At the same time the PRC has alleged that the heavy presence of the US Navy in the South China Sea has upended stability in the area and Beijing therefore has no choice but to defend its interests. Although the United States is not officially committed—it has no legal obligation—to defend Taiwan against a Mainland China invasion, it would naturally regard such an attack as a threat to global security and would probably address it as such.
Saber rattling at sea
On several occasions recently PLAN warships “showed the flag” off Taiwan’s coast and its aircraft flew through Taiwan’s airspace at least twice during military exercises. Naturally these probing and provocative actions have generated much tension on the part of the ROC and did not escape the attention of the Pacific Command of the US Navy.
Taiwan’s military is no match to China’s. China has 2,000,000 active military personnel, while Taiwan has only 163,000. China has 3,330 combat fixed wing aircraft; Taiwan has only 568. China has 59 submarines; Taiwan has only four. China has 107 surface vessels; Taiwan has 26.
But the military capabilities of the United States have to be factored into the situation. Although it does not recognize Taiwan as an independent country, it supplies weapons for Taiwan’s defense and thus helps Taiwan maintain its status as a self-governing territory. The three-way relationship among the United States, China and Taiwan is potentially explosive and figures prominently in the calculus for every US president’s China policy, including that of Joseph R. Biden Jr.
On 20 January 2020, Joseph R. Biden Jr. will assume office as President of the United States. Among his priorities will be the task of restoring the status of the United States as leader of the Free World after four years of isolationism under President Trump. Under Biden, the US will need to strengthen the competitiveness of the American worker, mend fences with traditional allies, restore the standing of the US in the international community and, in general, assess the world as a fresh administration rather than revert to Obama-era policies by default.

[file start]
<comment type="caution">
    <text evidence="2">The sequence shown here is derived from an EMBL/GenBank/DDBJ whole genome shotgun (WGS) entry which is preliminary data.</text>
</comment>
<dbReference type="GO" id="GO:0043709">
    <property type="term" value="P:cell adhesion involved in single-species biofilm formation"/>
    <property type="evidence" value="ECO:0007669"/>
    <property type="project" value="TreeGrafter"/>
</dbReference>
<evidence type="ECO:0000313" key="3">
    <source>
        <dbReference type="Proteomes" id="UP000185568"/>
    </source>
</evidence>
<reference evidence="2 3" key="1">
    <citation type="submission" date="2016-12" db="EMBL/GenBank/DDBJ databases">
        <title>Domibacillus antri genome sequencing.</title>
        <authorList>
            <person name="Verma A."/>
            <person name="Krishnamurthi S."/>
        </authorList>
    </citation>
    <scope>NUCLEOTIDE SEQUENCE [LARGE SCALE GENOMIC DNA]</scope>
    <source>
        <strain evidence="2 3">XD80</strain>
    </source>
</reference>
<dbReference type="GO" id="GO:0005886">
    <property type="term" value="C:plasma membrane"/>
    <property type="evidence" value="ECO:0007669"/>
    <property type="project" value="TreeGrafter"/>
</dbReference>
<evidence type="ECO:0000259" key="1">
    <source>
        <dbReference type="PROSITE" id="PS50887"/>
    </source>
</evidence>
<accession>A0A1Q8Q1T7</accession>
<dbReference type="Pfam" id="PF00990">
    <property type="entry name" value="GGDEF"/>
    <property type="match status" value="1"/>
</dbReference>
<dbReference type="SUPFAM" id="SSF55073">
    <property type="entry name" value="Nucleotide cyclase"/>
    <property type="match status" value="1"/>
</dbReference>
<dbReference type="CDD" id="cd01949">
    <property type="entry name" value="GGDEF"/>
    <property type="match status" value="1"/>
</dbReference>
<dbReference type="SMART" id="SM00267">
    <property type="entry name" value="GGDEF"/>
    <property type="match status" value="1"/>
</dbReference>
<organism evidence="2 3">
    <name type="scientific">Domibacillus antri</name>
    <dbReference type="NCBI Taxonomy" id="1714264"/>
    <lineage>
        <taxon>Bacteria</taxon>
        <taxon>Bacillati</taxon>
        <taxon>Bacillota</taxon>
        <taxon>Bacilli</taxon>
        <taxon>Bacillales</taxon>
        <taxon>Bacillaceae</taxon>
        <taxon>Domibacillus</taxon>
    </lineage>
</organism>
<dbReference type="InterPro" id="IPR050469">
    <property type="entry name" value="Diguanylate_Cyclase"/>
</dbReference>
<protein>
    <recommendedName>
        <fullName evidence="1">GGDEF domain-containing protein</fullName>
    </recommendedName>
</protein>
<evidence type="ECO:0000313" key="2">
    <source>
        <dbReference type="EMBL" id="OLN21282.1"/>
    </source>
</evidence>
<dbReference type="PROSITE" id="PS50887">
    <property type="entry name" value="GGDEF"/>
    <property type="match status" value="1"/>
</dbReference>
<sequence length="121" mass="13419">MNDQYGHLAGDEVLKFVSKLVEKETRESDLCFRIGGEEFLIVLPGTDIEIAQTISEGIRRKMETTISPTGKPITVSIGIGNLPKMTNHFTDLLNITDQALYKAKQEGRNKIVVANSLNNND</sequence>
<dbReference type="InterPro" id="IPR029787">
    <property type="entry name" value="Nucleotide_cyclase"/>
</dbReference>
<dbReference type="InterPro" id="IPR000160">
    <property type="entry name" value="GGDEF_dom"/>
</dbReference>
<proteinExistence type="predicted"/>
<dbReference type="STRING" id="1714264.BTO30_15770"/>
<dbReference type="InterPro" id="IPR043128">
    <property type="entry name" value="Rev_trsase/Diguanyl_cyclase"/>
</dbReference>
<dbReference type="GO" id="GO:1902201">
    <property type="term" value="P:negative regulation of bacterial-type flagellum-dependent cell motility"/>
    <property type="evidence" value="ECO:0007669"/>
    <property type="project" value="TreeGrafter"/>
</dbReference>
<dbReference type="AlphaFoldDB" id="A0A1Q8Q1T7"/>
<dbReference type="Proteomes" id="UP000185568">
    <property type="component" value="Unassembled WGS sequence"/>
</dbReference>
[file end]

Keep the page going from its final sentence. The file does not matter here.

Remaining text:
In an op-ed on Oct. 22 in the Taiwanese-owned World Journal, the largest Chinese-language newspaper in the United States, Biden stated he would “stand with friends and allies” in Asia. “That includes deepening our ties with Taiwan, a leading democracy, major economy, technology powerhouse — and a shining example of how an open society can effectively contain Covid-19.”
Nowhere in that op-ed is there a clear guarantee that the US would automatically come to the defense of Taiwan in case of an invasion by China. In the US military this is called “strategic ambiguity.”
But by the actions and behavior of all US governments since the ROC government fled to Taiwan 71 years ago, China cannot assume that the US Navy will sit by with folded arms if and when the marines of the PLA starts landing on the beaches of Taiwan.
Over the decades the PLAN has vastly grown and improved but the US Navy remains the mightiest seaborne force in the world. China must also factor that into its calculus.
The views expressed in this article are the author’s own and do not necessarily reflect the views of Pinter Politik.